I thought that this was just the kind of situation where travel insurance kicked in to cover our of pocket expenses? Especially things like having to pay for a full fare first class ticket because it's at short notice. A word of warning though - check the T&Cs carefully. We got stung because the hospitalized relative was over 80 and so we weren't covered.

Park City, Utah
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for Utah, Winter Sports
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3. Re: Airline Policy and Procedures on Family Emergencies/Death

Yes, there will be disparity as it's determined by each airline. Changing fare structures and more tighter control by carriers has resulted in significant changes to what may have been offered in the past. Here's Delta's policy, which is focused more on flexibility in return dates.

delta.com/content/…bereavement.html

Brisbane, Australia
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for Brisbane
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4. Re: Airline Policy and Procedures on Family Emergencies/Death

What's the benefit of first class at coach prices? Why is that a priority due to a bereavement?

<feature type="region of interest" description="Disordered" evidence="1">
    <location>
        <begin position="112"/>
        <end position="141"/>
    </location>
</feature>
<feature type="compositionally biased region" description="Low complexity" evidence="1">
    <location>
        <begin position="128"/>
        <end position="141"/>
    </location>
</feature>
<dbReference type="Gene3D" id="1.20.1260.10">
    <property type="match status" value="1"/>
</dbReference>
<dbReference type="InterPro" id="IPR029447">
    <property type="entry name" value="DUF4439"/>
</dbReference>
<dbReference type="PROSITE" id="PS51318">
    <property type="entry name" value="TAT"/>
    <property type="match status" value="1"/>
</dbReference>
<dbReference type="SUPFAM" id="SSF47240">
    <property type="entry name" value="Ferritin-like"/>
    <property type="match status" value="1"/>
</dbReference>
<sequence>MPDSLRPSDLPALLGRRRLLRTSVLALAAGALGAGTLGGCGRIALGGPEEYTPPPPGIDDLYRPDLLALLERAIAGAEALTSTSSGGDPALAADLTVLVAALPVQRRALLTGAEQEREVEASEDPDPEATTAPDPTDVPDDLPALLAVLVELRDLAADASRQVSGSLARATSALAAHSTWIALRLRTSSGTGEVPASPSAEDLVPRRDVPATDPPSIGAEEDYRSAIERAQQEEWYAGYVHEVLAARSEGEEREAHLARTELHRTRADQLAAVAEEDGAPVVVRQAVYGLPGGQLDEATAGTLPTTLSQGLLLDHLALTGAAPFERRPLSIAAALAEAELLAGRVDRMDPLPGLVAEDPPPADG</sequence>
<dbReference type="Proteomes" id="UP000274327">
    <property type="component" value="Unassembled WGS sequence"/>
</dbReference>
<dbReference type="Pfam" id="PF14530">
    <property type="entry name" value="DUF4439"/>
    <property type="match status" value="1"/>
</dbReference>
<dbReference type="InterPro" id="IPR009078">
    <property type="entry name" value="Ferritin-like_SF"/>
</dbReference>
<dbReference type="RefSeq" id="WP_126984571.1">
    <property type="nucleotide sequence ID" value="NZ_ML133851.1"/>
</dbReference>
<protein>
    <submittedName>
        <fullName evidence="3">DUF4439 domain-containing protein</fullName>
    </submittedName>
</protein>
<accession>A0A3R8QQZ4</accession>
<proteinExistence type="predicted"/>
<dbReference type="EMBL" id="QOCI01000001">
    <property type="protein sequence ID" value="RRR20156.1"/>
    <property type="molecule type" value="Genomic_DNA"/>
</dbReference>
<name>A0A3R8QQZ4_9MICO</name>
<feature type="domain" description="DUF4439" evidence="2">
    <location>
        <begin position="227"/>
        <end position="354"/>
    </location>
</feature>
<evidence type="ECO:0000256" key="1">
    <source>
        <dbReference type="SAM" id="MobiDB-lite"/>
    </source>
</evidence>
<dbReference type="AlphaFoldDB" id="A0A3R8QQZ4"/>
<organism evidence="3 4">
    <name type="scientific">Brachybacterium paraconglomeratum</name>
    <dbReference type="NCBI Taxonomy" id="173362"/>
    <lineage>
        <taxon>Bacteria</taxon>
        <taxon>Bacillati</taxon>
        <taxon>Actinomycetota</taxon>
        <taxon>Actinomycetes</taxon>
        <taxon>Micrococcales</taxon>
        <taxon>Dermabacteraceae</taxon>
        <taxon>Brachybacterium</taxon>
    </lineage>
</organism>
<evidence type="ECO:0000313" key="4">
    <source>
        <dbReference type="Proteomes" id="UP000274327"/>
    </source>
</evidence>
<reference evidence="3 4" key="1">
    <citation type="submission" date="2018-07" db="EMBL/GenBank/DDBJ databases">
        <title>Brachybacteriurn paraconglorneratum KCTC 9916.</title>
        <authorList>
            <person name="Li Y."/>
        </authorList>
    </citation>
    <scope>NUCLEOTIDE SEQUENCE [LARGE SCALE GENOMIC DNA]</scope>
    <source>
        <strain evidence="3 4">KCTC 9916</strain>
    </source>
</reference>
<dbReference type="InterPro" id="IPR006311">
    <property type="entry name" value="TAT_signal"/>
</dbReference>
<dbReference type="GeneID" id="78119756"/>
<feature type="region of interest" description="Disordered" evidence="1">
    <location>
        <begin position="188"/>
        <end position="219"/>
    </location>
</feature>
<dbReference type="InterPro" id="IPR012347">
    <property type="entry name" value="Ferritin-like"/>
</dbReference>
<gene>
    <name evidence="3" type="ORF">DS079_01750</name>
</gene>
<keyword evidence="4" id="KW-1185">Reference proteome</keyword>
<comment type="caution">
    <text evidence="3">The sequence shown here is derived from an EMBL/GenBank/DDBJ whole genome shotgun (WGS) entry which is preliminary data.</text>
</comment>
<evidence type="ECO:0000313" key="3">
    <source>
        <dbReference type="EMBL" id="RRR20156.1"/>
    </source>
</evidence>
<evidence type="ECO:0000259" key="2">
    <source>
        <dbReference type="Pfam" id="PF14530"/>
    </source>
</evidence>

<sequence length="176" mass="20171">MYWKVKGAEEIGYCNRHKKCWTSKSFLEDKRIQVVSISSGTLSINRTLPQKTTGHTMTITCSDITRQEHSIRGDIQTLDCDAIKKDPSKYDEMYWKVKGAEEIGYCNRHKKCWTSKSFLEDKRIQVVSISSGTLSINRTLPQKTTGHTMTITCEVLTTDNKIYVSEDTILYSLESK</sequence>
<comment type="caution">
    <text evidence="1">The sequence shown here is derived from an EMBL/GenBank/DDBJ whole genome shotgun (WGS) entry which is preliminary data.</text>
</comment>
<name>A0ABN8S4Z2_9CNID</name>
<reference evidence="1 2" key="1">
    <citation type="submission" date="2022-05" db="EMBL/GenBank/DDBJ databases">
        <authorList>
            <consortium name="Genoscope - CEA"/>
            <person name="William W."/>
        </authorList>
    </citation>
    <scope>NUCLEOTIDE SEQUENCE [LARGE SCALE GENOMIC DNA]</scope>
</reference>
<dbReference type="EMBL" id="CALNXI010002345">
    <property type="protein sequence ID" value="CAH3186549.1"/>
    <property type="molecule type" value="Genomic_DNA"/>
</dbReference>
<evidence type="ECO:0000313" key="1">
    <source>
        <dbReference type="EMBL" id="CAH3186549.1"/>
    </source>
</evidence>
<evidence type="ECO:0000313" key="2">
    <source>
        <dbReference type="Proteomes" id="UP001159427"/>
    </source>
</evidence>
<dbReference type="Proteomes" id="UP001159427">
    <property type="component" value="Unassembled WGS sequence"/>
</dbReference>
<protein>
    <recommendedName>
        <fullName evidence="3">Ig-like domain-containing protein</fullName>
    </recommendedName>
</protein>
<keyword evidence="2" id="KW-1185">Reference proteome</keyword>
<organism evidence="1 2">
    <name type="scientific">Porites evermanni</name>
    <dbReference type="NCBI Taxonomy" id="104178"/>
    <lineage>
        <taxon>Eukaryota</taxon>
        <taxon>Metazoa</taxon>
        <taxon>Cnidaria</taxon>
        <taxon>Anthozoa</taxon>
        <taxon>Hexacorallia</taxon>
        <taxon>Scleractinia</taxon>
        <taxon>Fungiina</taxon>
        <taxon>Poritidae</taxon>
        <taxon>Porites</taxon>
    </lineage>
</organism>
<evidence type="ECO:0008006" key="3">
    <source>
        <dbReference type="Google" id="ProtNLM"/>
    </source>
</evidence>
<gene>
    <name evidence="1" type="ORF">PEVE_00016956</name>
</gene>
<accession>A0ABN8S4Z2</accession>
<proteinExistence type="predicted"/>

UK
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5. Re: Airline Policy and Procedures on Family Emergencies/Death

I thought that this was just the kind of situation where travel insurance kicked in to cover our of pocket expenses?

--------

Only if you are the party travelling. If you live in A, are in A, and a relative in B dies, I'm not aware of any insurance that would pay for your ticket. This is what the OP is discussing I think.

Bingley, United...
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for Edinburgh
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6. Re: Airline Policy and Procedures on Family Emergencies/Death

< I'm not aware of any insurance that would pay for your ticket. >

Depends on how close the relationship is - parent, child or sibling then most will pay out PROVIDED it wasn't an expected death

UK
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7. Re: Airline Policy and Procedures on Family Emergencies/Death